Released on his own Househusband Records, the work is a relatively mature update of the rapper's first two discs—Paullelujah! was preceded by the 2000 EP It's Very Stimulating, both released on relative indies themselves. Unlike Thought Balloon, neither of those albums included many stanzas not referencing the vagina, though they inspired a wave of national interest mostly due to the candy-coated production of Prince Paul. In 1998, fresh out of Brown, Barman sent Paul a tape and a 7-inch record, which the former De La Soul technician rescued from his slush pile. "I thought the style was cool because he wasn't trying to sound like anybody," the producer says now. "He was really all over the place, but he always fell back onto the beat." Plus, in the pre-Eminem era, a white rapper sounded like a delicious novelty: "I thought, 'This would be crazy!' "
The fledgling MC soon found himself in Paul's home recording studio, smelling funny (Paul: "I said, 'When you come back next time, wear deodorant' ") and lacking confidence. But the beat-maker convinced his new charge to stay true to his unorthodox vision, and they recorded It's Very Stimulating in two days. The crass spirit of stand-out track "MTV Get Off the Air, Part 2" ("I'll still be rhymin' when I'm in your hymen") permeated Paullelujah! as well, and the unlikely MC inexplicably fell in with hip-hop's cool crowd, which backs him still. In addition to new Prince Paul contributions, Thought Balloon boasts verses and production from MF Doom, and a beat by ?uestlove. The Roots drummer was a huge early fan; they met at the Pink Tea Cup. "He said to the beautiful woman across from him, 'This is like meeting Michael Jackson,' " Barman remembers. ?uest introduced him to Gondry, who is working with the rapper in a duo called BEER on what will be a full, conceptual album due this year. "He wanted to create a new kind of music," Barman says. "I was kind of dubious about that."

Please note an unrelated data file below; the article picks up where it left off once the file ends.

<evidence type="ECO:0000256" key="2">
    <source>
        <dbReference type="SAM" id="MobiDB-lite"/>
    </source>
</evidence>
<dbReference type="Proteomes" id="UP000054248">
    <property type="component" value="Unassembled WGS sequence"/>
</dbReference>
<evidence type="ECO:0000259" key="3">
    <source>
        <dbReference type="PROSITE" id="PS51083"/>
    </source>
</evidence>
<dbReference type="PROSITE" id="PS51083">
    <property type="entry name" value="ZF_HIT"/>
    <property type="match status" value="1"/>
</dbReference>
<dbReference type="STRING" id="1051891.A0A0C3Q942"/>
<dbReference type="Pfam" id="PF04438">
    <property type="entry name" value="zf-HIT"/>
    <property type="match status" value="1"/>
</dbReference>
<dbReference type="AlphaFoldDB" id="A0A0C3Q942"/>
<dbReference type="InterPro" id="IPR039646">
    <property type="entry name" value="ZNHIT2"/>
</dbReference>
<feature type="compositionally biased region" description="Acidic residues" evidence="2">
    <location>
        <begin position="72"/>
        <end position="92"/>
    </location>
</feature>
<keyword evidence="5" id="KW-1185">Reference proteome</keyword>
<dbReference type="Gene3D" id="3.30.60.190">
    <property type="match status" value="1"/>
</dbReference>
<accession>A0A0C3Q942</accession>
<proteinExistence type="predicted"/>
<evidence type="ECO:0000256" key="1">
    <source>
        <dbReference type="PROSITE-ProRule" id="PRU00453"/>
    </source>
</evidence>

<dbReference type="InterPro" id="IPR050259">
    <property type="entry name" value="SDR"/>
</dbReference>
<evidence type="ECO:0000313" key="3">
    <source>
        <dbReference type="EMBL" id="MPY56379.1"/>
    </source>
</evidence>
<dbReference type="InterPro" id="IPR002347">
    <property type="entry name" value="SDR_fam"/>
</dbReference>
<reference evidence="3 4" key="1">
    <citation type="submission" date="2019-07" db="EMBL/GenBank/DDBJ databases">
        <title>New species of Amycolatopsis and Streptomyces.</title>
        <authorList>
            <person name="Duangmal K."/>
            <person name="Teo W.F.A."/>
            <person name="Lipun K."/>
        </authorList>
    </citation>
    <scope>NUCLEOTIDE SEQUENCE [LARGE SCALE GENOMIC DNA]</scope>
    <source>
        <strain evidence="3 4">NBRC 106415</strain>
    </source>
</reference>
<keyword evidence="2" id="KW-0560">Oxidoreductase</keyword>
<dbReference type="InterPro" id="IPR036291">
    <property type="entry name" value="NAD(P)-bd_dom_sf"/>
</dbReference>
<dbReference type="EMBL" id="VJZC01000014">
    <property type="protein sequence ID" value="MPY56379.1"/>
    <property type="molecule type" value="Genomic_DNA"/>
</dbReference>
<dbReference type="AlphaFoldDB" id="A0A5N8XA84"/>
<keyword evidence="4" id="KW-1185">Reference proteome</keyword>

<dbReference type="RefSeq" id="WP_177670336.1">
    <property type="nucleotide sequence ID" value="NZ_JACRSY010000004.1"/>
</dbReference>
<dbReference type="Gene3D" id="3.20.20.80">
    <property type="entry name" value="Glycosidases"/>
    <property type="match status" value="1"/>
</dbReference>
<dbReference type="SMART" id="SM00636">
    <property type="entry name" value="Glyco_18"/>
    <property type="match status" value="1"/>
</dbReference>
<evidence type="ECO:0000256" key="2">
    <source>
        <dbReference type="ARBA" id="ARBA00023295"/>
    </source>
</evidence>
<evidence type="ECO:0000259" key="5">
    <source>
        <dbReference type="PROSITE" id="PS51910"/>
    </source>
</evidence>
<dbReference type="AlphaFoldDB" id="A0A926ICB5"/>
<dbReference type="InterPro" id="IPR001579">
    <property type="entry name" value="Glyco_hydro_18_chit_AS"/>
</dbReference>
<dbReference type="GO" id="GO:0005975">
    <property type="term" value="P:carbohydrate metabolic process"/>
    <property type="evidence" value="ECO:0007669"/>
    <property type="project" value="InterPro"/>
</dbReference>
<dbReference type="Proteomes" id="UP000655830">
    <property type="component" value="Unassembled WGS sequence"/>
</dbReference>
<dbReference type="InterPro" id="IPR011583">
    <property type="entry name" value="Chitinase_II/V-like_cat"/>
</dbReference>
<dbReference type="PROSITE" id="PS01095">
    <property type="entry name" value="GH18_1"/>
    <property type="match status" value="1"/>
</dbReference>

In the meantime, the bulk of Thought Balloon's beats and engineering comes from Memory Man, a producer based in Austin, Texas. "I definitely had a knee-jerk reaction when I first heard him back in 2000," he says of Barman. "I had to listen a few times just to see what Prince Paul saw in this guy. But once I got it, I got it." The pair collaborated over phone and e-mail for two years, attempting to fuse jazz and classical elements with the rapper's aforementioned lyrical tricks. (The album also contains songs for tykes, a Creedence Clearwater Revival interpolation, and beatboxing.) Still, the music is not particularly experimental or attention-demanding; the idea is for Barman's flow to dominate. "There's an inherent humor in his rhyming that is best served when the beat is the straight man," Memory Man says. "When it gets too goofy, then it's all just too goofy."
Prince Paul agrees, to a point: "I don't really think he's goofy," he says of Barman. "I think he's brilliant."
"I've always subscribed to the notion that there's a tradition of innovation in hip-hop," Barman himself adds. The rapper clearly believes he's ahead of his time; he's closer to it right now than he's ever been.